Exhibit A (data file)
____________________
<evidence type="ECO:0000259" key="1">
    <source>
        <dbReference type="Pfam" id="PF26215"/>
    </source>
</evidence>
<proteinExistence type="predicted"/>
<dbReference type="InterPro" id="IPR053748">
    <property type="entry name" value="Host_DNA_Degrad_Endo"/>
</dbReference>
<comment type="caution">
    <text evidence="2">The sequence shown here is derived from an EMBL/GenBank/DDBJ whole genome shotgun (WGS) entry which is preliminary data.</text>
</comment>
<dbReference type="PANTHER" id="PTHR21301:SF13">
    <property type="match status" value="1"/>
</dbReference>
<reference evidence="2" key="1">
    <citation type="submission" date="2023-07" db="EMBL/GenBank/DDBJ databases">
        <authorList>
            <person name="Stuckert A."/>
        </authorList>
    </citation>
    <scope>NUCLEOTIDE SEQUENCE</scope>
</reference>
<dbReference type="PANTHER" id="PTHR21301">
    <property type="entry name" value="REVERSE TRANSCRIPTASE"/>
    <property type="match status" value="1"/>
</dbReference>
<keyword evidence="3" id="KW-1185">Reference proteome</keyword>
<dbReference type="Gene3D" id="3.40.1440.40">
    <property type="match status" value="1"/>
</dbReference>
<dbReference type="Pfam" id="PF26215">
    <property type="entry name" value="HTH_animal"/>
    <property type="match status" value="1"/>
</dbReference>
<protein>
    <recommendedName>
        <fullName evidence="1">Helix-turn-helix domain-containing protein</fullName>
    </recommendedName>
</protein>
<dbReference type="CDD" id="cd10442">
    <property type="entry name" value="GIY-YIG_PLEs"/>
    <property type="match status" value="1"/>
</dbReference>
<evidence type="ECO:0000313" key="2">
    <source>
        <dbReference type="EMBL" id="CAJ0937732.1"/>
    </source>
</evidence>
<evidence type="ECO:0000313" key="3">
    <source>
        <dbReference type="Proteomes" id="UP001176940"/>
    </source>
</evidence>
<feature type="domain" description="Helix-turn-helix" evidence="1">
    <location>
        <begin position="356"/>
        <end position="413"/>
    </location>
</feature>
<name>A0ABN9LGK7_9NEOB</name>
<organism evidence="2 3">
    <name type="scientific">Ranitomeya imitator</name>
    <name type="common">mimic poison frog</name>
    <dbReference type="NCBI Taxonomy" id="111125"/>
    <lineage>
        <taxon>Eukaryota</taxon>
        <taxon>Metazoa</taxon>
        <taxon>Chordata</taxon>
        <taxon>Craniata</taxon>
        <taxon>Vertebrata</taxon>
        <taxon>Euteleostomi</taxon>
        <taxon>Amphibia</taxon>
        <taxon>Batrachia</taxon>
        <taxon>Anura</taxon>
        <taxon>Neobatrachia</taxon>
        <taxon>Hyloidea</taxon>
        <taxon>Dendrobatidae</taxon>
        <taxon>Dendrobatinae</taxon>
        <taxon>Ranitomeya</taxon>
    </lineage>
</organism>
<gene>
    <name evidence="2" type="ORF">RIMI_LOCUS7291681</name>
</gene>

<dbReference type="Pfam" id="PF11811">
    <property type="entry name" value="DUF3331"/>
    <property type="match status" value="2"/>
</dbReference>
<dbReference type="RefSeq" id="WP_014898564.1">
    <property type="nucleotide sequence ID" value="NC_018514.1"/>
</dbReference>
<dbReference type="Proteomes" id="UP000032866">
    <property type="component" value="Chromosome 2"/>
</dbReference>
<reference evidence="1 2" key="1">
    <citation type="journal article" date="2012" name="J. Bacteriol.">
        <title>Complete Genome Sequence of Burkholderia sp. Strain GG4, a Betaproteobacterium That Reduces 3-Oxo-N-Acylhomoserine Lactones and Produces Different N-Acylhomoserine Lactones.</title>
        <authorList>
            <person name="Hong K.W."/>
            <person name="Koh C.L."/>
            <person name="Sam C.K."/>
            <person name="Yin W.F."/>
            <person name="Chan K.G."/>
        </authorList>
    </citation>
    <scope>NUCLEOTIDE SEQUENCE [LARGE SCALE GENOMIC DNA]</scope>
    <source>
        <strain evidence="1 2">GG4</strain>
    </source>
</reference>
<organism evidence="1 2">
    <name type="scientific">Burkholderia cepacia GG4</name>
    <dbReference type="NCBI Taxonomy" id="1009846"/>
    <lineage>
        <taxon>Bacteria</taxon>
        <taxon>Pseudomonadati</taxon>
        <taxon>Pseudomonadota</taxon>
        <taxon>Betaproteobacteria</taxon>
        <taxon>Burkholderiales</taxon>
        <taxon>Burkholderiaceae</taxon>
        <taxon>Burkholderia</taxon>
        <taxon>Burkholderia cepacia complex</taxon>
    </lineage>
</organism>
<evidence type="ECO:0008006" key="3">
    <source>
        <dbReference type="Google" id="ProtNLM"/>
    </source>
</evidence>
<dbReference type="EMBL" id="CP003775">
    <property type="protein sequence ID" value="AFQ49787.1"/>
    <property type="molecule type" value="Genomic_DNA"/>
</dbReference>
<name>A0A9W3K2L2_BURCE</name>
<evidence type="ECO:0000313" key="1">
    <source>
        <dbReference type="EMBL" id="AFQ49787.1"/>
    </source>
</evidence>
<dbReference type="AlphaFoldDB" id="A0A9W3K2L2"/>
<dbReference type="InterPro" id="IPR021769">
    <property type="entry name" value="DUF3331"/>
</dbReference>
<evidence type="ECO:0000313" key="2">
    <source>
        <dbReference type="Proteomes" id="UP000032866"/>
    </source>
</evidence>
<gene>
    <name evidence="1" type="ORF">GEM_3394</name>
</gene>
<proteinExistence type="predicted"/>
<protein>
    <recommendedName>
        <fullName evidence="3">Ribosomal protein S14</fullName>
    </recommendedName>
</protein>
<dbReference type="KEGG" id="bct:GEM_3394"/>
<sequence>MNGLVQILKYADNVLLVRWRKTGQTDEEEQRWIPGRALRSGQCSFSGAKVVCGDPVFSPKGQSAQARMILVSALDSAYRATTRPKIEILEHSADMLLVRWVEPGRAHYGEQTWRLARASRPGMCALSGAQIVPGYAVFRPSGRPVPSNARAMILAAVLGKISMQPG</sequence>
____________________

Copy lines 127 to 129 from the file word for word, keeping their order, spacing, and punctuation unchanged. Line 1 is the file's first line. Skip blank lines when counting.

    <source>
        <dbReference type="Google" id="ProtNLM"/>
    </source>